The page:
Our recent column in which we revealed the existence of the 1847 Disturnell Map, the official map of the Treaty of Guadalupe-Hidalgo, has riggered an avalanche of letters from hundreds of readers in every corner of the country. The map, which is housed in the National Archives in Washington, D.C., indisputably shows a site -- "Antigua Residencia de los Aztecas," or Ancient Homeland of the Aztecs -- somewhere in the Four Corners region of the U.S. Southwest.
During a recent trip up the Colorado River, we found that the site is not in northern Arizona (as we originally wrote), but in Utah. The map shows that the ancient homeland is north of an area called "Apacheria" near the "Nacion Navajoa" and also the land of the "Moquis" -- the name given to the Hopis by the Spaniards. Many of the original place names were first changed by Spaniards, then subsequently by the U.S. government after the 1846-48 war against Mexico.
This map incontrovertibly proves that rather than being foreigners, Mexicans (and Central Americans, who were also Nahuatl-speaking peoples) are indigenous to Arizona, New Mexico, Colorado and Utah. It also corroborates the oral traditions of Hopi, Pueblo and Lakota Indian elders -- that Nahuatl-speaking peoples are their relatives.
One reader who is familiar with the area, Esteban Diaz of San Bernardino, Calif., wrote: "My grandfather was born in that area of Apacheria (he was Apache), and he would always tells us that this was our land. Clearly he was right."
To us, it's as if the map has lifted an oppressive aura of "suspicion"
from the psyche of Mexicans/Central Americans -- populations that have
been deemed to be illegitimate by some in U.S. society. Another reader,
Anita Quintanilla in Berkeley, Calif., wrote: "I would like a copy of the
map to display in a prominent place for the whole world to see!" Some readers
are speaking of putting the map up as a billboard along the U.S./Mexican
border that proclaims "Welcome to Your Ancestral Homeland."
The "Antigua Residencia" site also corresponds to the general location that Cecilio Orozco, a professor of education at California State University at Fresno, has long contended is the "Aztec" point of departure on their southward migration. He argues that the migration story of Mexican people was never a myth. In fact, he has located the point of departure in Utah and, more generally, the Four Corners region. This area, he said, was called -- "the old, old colorful land." He has published two books on the subject, "The Book of the Sun, Tonatiuh" (self-published) and "Las Letras del Licenciado Alfonso Rivas Salmon" (Marin Publications).
The actual name of the people who lived in Tenochtitlan (present day Mexico City), when the Spaniards arrived there in 1519, was Mexica (pronounced Meshica). Several hundred years earlier, one of the migrating tribes had been called Aztecs, and the original name of their migrating descendants were the Nahuatl (people of the four rivers), said Orozco. He's found evidence of a glyph in Sego Canyon, Utah, from 500 B.C., which he said corresponds to the "Book of Tonatiuh," also known as the Aztec calendar.
Orozco said he came upon the site through a process called "archeo-astronomy." He saw a photograph of four rivers in Utah in 1980, and based on previous research, recognized a mathematical formula in the photo that led him to believe that this was the place of origin of the Mexicas' ancestors. Subsequent trips and research has confirmed his thesis, he said, adding that there are at least 2,500 archeological sites in the area.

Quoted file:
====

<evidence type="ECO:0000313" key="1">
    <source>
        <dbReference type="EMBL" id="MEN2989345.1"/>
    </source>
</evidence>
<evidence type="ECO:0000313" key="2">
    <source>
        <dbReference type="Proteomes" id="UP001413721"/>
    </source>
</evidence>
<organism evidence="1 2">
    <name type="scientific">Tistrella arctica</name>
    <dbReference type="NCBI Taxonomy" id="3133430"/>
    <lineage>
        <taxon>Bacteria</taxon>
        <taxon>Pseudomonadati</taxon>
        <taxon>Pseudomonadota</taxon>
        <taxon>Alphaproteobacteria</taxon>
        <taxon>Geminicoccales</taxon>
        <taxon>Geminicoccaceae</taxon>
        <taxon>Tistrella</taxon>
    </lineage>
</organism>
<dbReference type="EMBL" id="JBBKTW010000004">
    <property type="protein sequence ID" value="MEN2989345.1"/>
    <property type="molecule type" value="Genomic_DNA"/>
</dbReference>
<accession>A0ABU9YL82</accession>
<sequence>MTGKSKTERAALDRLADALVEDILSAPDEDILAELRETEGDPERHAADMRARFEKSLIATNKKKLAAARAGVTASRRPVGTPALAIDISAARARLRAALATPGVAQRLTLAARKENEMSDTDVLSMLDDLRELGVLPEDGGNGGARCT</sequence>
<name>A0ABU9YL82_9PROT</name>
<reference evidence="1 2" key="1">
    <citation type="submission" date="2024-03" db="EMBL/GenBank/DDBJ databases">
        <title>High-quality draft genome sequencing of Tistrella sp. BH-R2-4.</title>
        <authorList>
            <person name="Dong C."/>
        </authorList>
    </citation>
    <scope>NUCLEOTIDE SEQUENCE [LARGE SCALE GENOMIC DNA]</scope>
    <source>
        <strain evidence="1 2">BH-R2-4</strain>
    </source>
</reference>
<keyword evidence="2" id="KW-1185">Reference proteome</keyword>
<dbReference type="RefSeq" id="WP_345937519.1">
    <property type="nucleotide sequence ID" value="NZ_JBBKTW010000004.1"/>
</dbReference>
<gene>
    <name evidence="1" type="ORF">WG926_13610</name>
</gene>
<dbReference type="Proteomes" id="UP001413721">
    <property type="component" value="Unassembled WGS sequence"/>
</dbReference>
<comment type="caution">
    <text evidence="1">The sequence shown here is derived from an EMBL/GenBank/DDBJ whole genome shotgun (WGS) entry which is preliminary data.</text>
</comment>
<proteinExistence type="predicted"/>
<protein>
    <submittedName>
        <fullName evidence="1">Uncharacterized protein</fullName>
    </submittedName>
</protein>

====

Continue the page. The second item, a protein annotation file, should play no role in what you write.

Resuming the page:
The moral argument used against Mexicans in the immigration debate -- that they are invading aliens -- has been rendered completely baseless by Orozco's research and the map. It ends the debate. He related that he spends lots of time presenting this information to children so that they know that "our roots are absolutely here in the United States." Mitch Garcia, a reader from Colorado, wrote that when he's told to go back to where he came from, his mind travels to Saguache, Colo., and a bit farther to northern New Mexico, homelands to at least five generations of his family: "This is information that was not documented in a book, but rather in our hearts by mama and papa and their mamas and papas. I then come back to the present and realize I'm really not that far from 'home.'"
No child should ever be made to feel like an alien anywhere in the world. This map, to the chagrin of xenophobes, moves our society in a better direction.
COPYRIGHT 1998 UNIVERSAL PRESS SYNDICATE
* Both writers are authors of Gonzales/Rodriguez: Uncut & Uncensored (ISBN 0-918520-22-3 UC Berkeley, Ethnic Studies Library, Publications Unit.
Rodriguez is the author of Justice: A Question of Race (Cloth ISBN 0-927534-69-X paper ISBN 0-927534-68-1 Bilingual Review Press) and
the antibook, The X in La Raza and Codex Tamuanchan: On Becoming Human.
They can be reached at PO BOX 7905, Albq NM 87194-7905, 505-242-7282 or XColumn@aol.com
Gonzales's direct line is 505-248-0092 or PatiGonzaJ@aol.com
* Professor Cecilio Orozco can be reached directly at: firstname.lastname@example.org Or you can visit his website at: http://www.inconnect.com/~rvazquez/sunstone.html
* Copies of the map in color can currently be obtained at two locations.
Contact them by e-mail or call them for details:
Espresso Mi Cultura Books, 5625 Hollywood Blvd, Hollywood, CA 90028
323-461-0808, Josie Aguilar: XicanoBks@aol.com
Izkalli, c/o Sylvia Ledesma 505-877-0665, 1028 Ann Ave. SW Albq NM 87105: Izkalli2@aol.com